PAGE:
If you currently store all of your digital music on your computer, and haven't backed it up on to some kind of external storage, then you run the risk of loosing it. A large collection of digital music can be expensive to replace, especially if you use music services that don't store your purchases in the cloud, or prevent you re-downloading songs. If you haven't yet decided on a backup solution for your digital music, or want to discover alternative storage options, then be sure to read this article that highlights some of the best ways to keep your media files safe.
It's a fact of life that your computer's hard drive will fail, and so backing up your digital music, audiobooks, videos, photos, and other important files is essential. Buying an external hard drive also means that you've got a portable storage device that you can take almost anywhere -- non-networked computers can also be backed up too. For more information, take a look at our Top 1TB External Hard Drives guide.
Even though USB flash drives typically have smaller storage capacities than external hard drives, they still offer a robust solution for backing up your important media files. Flash drives come in various storage capacities such as 1GB, 2GB, 4GB, etc., and can hold a reasonable amount of music files -- for example a 2GB flash drive will be able to store approximately 1000 songs (based on a song being 3 minutes long with a bitrate of 128 kbps). If you're looking for a budget solution to store and share your music files, then a USB flash drive is a good option.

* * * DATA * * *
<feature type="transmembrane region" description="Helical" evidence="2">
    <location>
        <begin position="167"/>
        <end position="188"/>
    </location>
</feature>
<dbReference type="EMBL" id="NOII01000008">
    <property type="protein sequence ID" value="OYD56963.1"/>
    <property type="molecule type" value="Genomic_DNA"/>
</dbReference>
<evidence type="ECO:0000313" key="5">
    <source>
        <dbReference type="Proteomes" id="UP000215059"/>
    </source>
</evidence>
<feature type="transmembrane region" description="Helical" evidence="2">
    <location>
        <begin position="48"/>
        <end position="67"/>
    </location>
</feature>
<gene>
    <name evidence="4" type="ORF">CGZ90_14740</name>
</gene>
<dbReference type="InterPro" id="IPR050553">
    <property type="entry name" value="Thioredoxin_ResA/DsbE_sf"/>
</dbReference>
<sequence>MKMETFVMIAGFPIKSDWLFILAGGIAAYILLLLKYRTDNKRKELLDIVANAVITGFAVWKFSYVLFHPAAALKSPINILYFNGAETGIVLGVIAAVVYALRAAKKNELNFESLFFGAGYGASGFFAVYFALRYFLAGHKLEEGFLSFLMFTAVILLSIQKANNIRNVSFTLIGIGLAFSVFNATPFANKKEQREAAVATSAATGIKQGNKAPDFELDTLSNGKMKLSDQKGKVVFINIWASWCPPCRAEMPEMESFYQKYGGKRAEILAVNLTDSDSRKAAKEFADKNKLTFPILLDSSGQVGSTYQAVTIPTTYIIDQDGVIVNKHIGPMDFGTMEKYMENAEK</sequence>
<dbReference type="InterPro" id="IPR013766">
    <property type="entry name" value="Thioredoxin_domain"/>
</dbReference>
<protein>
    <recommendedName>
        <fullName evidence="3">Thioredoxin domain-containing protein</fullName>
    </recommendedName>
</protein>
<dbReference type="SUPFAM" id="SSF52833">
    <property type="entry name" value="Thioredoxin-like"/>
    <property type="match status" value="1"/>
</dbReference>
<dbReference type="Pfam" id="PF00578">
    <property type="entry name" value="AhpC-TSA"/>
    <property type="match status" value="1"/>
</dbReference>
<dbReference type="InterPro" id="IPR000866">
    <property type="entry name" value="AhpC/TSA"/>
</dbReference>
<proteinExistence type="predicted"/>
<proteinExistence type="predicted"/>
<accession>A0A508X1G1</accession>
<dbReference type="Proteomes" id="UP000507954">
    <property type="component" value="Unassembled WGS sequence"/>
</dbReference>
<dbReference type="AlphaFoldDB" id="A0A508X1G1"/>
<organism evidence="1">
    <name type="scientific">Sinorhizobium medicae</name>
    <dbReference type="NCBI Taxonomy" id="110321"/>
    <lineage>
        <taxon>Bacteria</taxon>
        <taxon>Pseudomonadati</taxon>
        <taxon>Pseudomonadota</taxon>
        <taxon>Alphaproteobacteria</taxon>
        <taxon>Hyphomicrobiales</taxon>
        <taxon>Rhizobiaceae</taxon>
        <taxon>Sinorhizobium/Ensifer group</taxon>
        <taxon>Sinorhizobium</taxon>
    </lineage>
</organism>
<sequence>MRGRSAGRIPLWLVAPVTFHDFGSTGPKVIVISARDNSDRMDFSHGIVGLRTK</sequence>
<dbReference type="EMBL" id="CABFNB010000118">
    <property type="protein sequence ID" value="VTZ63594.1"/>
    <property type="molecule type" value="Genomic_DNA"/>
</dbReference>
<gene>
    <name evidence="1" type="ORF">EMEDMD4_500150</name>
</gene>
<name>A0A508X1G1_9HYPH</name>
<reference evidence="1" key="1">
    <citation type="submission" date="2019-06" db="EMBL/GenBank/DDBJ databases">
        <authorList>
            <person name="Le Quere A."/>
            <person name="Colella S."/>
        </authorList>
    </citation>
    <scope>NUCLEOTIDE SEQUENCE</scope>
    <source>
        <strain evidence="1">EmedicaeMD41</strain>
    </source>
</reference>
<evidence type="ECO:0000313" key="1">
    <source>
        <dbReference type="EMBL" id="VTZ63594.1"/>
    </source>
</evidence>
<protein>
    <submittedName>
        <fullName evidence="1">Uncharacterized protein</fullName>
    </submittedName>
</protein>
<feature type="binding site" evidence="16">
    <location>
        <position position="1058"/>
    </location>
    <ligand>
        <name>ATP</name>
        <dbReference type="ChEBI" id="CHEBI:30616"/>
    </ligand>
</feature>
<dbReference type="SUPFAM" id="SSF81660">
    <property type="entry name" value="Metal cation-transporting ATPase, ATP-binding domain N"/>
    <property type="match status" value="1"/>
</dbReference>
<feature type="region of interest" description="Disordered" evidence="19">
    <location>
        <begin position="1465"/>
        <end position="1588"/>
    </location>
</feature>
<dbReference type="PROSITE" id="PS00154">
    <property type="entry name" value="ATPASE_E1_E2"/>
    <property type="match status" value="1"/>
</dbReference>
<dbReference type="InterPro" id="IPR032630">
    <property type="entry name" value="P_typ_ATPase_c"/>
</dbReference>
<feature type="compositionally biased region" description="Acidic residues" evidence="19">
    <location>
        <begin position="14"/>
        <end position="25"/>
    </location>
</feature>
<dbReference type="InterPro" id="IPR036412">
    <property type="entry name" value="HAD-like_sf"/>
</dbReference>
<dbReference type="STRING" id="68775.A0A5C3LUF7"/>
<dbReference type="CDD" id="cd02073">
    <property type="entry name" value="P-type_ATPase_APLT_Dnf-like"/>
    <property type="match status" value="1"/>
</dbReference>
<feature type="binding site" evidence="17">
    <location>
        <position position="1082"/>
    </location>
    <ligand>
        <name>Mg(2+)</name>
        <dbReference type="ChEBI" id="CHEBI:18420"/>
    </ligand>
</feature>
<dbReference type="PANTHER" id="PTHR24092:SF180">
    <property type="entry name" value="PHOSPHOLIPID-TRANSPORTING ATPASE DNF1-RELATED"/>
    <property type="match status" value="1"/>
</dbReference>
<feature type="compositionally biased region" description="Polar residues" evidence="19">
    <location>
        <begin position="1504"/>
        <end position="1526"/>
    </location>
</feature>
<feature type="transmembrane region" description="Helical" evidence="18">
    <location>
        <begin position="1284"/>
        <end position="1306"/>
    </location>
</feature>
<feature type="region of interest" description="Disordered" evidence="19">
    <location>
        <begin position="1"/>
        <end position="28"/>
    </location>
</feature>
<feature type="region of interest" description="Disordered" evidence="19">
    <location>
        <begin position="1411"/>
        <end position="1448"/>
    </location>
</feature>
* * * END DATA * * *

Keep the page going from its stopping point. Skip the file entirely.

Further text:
3. CD and DVD
The CD and DVD is an aging format that has been in existence for quite sometime. However, it is still a very popular option for backing up different types of media (mp3s, audiobooks, podcasts, videos, photos, etc.) and also non-media files (documents, software, etc.). In fact, popular software media players like iTunes and Windows Media Player still have the facility to burn CDs and DVDs. The only downsides with storing files using this format is that discs can become scratched (see CD/DVD repair kits) and that the materials used can degrade over time (see guide on protecting your optical media with ECC).
For more information on creating backup CDs and DVDs, read our top-picks list on some of the Best Free CD/DVD Burning Software Programs.
For the ultimate in safety, you'd be hard pressed to find a more secure location to backup your digital media library than the Internet. Cloud storage offers a way to remotely store your important files using virtual space, rather than using physically connected local storage devices like hard drives, flash drives, etc. The amount of cloud storage that you can use typically depends on cost. Many file hosting services offer free space that can range from 1GB to 50GB or more. If you've got a small collection, then this could be all that you need. However, if you've got a large media library, then you'll probably need to upgrade by paying a monthly fee for extra storage (sometimes unlimited).